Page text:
Original Research Article


, Volume 27, Issue 7, pp 571-584

First online:

Costs of Illness in a Russian Cohort of Patients with Parkinson’s Disease

  • Yaroslav WinterAffiliated withDepartment of Neurology, Philipps University MarburgCenter for Mental Health, Klinikum Stuttgart, Eberhard-Karls-University
  • , Sonja von CampenhausenAffiliated withDepartment of Neurology, Philipps University MarburgDepartment of Neurology, Ludwig-Maximilians-University
  • , Georgy PopovAffiliated withDepartment of Neurology, Russian Medical State University
  • , Jens P. ReeseAffiliated withDepartment of Neurology, Philipps University Marburg
  • , Jens KlotscheAffiliated withDepartment of Psychology and Psychotherapy, Technical University
  • , Kai BötzelAffiliated withDepartment of Neurology, Ludwig-Maximilians-University
  • , Eugene GusevAffiliated withDepartment of Neurology, Russian Medical State University
  • , Wolfgang H. OertelAffiliated withDepartment of Neurology, Philipps University Marburg
  • , Richard DodelAffiliated withDepartment of Neurology, Philipps University Marburg Email author 
    • , Alla GuekhtAffiliated withDepartment of Neurology, Russian Medical State University

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Background: The economic burden associated with Parkinson’s disease (PD) is increasing as the worldwide population ages. While cost-of-illness studies for PD from developed countries have recently been published, data for Eastern Europe and Asia are still lacking.

Objective: To prospectively evaluate direct and indirect costs in a cohort of Russian patients with PD in order to identify cost-driving factors.

Methods and Patients: We recruited 100 patients with idiopathic PD who visited the outpatient department for movement disorders of the Russian Medical State University in Moscow between October 2004 and December 2005. The Unified Parkinson’s Disease Rating Scale was used to evaluate clinical status. Economic data were collected in a ‘bottom-up’ approach and evaluated from the societal perspective. Indirect costs were estimated using a human capital approach. Russian currency was converted into €, year 2005 values, using the purchasing power parity. All costs were then inflated to €, year 2008 values, using the Medical Care Component of the Consumer Price Index. Independent cost predictors were identified by means of multivariate regression analyses.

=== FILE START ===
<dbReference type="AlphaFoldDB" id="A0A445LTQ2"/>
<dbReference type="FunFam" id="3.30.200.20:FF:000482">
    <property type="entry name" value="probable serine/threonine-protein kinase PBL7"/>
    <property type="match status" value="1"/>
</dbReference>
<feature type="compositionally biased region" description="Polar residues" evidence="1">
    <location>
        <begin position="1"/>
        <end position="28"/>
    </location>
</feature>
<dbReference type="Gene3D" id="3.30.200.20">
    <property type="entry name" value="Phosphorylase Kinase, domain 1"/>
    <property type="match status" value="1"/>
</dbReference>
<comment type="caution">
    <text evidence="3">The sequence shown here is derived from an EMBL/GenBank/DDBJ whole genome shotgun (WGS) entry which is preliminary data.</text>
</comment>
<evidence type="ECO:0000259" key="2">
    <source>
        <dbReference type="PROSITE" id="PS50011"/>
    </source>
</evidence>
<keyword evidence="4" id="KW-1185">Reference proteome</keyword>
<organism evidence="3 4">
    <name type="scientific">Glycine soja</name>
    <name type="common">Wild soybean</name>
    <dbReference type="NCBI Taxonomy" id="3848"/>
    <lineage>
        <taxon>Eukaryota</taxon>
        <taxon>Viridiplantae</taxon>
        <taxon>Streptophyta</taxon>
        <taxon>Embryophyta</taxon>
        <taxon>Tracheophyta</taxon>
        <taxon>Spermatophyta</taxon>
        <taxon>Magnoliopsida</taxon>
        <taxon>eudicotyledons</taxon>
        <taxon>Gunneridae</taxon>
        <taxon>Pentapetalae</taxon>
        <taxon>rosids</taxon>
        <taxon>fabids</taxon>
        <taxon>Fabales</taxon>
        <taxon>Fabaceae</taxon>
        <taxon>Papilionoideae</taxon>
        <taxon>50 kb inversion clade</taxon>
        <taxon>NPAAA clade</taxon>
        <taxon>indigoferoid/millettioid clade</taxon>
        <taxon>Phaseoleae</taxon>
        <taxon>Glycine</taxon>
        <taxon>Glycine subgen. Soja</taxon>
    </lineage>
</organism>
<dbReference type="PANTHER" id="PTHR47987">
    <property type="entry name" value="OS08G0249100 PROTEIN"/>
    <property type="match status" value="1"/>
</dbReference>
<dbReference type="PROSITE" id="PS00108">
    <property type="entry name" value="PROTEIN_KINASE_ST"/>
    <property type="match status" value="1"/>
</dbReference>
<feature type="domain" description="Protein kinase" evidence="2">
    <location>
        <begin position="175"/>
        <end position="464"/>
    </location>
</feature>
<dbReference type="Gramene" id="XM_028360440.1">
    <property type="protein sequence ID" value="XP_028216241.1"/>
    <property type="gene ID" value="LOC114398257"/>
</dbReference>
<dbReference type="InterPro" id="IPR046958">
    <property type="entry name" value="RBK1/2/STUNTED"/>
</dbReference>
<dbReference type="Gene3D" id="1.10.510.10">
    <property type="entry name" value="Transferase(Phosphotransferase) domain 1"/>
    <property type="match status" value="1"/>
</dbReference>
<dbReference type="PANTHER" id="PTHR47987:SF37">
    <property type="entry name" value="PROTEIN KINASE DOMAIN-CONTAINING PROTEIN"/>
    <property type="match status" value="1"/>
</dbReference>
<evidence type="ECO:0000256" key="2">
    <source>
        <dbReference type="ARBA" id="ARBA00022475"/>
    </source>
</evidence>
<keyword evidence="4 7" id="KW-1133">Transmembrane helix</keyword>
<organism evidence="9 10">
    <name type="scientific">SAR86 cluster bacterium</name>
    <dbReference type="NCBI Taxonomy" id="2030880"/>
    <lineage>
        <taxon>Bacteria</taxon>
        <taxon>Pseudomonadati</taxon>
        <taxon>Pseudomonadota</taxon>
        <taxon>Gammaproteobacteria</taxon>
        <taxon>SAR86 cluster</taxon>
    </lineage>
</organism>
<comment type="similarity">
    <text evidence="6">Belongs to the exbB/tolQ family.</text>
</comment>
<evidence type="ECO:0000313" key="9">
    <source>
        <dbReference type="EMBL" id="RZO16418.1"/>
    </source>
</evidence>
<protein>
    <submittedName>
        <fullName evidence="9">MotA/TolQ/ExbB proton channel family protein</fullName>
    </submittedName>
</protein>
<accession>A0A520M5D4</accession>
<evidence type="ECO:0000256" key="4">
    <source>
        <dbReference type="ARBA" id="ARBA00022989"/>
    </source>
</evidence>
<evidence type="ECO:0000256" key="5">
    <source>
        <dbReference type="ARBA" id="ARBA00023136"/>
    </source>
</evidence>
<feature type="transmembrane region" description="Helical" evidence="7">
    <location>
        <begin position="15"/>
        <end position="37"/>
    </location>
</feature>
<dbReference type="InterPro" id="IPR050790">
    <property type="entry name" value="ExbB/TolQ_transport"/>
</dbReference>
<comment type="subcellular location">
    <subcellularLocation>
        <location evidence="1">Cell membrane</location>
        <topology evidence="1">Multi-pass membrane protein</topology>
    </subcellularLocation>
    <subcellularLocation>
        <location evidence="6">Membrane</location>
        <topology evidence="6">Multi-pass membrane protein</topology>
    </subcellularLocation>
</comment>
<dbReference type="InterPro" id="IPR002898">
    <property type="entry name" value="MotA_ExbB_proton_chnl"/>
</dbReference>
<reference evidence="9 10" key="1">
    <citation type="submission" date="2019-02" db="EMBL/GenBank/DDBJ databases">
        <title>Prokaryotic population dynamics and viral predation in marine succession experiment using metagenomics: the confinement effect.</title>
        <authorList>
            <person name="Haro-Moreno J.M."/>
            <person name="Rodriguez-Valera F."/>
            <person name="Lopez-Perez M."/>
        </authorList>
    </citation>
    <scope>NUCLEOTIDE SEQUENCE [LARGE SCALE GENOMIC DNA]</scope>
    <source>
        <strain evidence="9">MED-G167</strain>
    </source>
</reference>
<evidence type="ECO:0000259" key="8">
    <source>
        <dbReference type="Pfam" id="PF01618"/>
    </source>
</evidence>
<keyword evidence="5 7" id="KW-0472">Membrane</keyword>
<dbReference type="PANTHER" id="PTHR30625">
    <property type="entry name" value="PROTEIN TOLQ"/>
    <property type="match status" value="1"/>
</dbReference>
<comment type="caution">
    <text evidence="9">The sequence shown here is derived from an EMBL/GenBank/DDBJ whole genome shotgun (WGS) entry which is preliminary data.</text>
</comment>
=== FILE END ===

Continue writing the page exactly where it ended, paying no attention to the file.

Results: From the societal perspective, total costs per patient over 6 months amounted to h2620 (95%CI 2050, 3200), with direct costs accounting for 67% and indirect costs for 33% of the total. Patients’ expenditures accounted for 43% of their private income. The primary burden on patients was due to informal care and drugs. Only 10% of home care was provided by the formal service sector. Costs for the nation are estimated at €1.1 billion per year.

Conclusion: The economic burden of PD in Russia is considerable, especially when taking into account low private incomes. Further development of a formal care system and better reimbursement systems for drugs are necessary in Russia.